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  • Poster presentation
  • Open Access

Preclinical evaluation of CD38 chimeric antigen receptor engineered T cells for the treatment of multiple myeloma

  • 1,
  • 1,
  • 1,
  • 2,
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  • 5,
  • 5,
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  • 2 and
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Journal for ImmunoTherapy of Cancer20153 (Suppl 2) :P13

https://doi.org/10.1186/2051-1426-3-S2-P13

  • Published:

Keywords

  • Multiple Myeloma
  • Acute Myeloid Leukemia
  • Myeloid Leukemia
  • Adoptive Transfer
  • Chimeric Antigen Receptor

Background

Adoptive transfer of T cells transduced with tumor-reactive Chimeric Antigen Receptors (CARs) is a promising strategy for cancer immunotherapy. The CD38 molecule, with its high and homogenous expression on Multiple Myeloma (MM) cells, appears a suitable target for antibody therapy. Prompted by this, we evaluated the feasibility of targeting MM with CD38-CAR-transduced (CD38-CAR) T cells.

Methods

We generated three retroviral CAR constructs based on huCD38 antibodies, CD3ζ and 4-1BB signaling domains and transduced them into T cells of healthy donors and MM patients to test the in vitro and in vivo efficacy.

Results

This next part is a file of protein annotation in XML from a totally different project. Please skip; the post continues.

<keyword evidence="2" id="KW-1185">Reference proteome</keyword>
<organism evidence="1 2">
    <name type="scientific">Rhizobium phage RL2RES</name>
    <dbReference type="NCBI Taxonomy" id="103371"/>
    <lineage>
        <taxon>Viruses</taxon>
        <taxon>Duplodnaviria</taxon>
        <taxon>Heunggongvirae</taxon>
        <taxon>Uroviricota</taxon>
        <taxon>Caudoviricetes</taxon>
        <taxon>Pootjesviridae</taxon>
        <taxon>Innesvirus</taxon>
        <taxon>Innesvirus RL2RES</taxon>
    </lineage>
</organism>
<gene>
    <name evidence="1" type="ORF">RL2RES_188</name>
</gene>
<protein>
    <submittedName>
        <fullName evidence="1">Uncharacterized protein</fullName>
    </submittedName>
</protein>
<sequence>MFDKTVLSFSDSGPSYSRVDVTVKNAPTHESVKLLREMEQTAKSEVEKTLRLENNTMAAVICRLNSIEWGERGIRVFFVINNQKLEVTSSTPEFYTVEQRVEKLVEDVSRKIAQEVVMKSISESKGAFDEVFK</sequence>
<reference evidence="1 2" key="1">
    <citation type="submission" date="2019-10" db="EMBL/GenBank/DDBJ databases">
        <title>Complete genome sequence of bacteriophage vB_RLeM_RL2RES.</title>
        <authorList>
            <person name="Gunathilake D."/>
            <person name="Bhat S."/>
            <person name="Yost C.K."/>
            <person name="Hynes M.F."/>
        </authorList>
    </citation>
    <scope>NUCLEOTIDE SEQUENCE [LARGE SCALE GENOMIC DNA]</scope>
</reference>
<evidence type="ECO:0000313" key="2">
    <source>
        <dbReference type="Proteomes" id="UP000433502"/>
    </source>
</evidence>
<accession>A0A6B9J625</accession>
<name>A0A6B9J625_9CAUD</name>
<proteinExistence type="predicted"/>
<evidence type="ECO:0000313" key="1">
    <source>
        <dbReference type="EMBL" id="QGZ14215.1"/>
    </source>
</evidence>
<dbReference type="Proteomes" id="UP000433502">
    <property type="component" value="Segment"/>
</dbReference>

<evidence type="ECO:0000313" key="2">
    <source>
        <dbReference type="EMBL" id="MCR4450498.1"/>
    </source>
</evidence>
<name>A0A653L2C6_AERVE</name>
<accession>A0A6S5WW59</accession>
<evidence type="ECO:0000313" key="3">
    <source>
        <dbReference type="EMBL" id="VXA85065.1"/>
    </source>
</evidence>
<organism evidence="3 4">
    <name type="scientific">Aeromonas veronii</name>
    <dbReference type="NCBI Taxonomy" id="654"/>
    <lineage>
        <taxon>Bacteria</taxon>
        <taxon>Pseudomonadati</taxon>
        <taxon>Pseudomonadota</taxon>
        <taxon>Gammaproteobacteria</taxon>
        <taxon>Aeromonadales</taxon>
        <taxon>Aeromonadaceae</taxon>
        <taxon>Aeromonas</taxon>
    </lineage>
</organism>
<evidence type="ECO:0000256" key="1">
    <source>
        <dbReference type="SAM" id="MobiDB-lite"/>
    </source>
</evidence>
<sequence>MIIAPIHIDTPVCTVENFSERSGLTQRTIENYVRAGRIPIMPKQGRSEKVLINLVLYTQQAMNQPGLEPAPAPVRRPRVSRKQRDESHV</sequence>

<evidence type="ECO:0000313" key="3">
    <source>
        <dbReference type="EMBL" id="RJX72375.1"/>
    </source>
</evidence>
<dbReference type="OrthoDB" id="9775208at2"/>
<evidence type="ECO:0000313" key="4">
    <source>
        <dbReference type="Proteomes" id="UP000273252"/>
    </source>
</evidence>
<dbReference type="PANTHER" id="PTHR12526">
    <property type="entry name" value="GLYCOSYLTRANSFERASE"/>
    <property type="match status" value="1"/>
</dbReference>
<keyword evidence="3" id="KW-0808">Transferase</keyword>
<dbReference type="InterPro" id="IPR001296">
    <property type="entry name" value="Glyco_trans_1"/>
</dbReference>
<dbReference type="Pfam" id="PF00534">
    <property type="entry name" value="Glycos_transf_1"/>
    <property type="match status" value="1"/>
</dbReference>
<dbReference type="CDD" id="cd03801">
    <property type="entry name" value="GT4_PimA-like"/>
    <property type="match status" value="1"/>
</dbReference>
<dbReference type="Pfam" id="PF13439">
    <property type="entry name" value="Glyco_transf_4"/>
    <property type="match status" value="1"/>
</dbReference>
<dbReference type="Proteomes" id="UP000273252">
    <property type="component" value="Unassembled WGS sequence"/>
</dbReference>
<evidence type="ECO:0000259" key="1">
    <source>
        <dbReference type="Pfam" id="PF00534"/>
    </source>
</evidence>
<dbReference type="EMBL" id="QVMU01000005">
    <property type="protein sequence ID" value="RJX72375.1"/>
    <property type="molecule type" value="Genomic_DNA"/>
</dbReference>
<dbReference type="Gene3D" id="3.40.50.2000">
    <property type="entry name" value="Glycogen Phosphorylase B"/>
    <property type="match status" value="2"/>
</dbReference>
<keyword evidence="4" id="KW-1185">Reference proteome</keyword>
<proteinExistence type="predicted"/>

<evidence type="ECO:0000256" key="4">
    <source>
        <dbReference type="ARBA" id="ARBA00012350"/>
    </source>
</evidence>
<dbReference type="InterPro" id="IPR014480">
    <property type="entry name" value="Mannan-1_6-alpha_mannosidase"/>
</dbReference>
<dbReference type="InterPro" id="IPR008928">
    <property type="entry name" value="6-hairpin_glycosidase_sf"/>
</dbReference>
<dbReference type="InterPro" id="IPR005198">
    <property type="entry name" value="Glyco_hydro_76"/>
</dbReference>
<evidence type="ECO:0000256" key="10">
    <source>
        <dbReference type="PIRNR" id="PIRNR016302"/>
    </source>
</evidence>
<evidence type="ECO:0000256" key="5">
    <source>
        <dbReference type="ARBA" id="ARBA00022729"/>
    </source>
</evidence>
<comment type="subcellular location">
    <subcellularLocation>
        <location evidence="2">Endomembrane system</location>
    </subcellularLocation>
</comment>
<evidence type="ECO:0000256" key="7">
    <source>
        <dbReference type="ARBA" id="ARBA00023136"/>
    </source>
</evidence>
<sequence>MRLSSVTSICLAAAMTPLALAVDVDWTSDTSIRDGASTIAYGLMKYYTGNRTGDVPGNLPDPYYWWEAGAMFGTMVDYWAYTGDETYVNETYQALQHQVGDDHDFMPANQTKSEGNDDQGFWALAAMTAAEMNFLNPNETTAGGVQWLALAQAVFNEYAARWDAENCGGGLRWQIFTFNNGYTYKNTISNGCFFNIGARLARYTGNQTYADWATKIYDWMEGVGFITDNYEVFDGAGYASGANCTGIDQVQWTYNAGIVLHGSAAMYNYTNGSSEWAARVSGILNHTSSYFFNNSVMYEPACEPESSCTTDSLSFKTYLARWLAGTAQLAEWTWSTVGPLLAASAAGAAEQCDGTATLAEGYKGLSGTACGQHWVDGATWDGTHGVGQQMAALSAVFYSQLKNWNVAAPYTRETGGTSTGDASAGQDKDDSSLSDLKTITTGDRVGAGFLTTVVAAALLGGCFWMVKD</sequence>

Irrespective of the donor, CD38-CAR T cells lost CD38 expression, expanded readily and lysed MM and other malignant cell lines in a cell dose-, and CD38-dependent manner. They also lysed primary malignant cells from acute myeloid leukemia, and multi-drug resistant MM patients. Also in a xenotransplant model, i.v. injected CD38-CAR T cells were effective against MM tumors growing in a human bone marrow-like microenvironment, thus demonstrating their ability to properly migrate and infiltrate into the tumor niche to lyse malignant cells. Although CD38-CAR T cells lysed CD38+ monocytes, NK cells, CD34+ cells and to a lesser extent CD38+ T and B cells, they did not hamper the outgrowth progenitor cells into various myeloid lineages. Furthermore, CD38-CART cells were controllable with a caspase-9-based suicide gene.

Conclusions

These results signify the potential importance of CD38-CAR T cells as therapeutic tools for CD38+ malignancies, including MM, and warrant further safety and efficacy evaluation in appropriate models.

Authors’ Affiliations

(1)
VU University Medical Center Amsterdam, Amsterdam, the Netherlands
(2)
Genmab BV, Utrecht, Utrecht, the Netherlands
(3)
University of Southern Denmark, Odense, Denmark
(4)
Leiden University Medical Center, Leiden, Utrecht, the Netherlands
(5)
University Medical Center Utrecht, Utrecht, the Netherlands

Copyright

© Drent et al. 2015

This article is published under license to BioMed Central Ltd. This is an Open Access article distributed under the terms of the Creative Commons Attribution License (http://creativecommons.org/licenses/by/4.0), which permits unrestricted use, distribution, and reproduction in any medium, provided the original work is properly cited. The Creative Commons Public Domain Dedication waiver (http://creativecommons.org/publicdomain/zero/1.0/) applies to the data made available in this article, unless otherwise stated.

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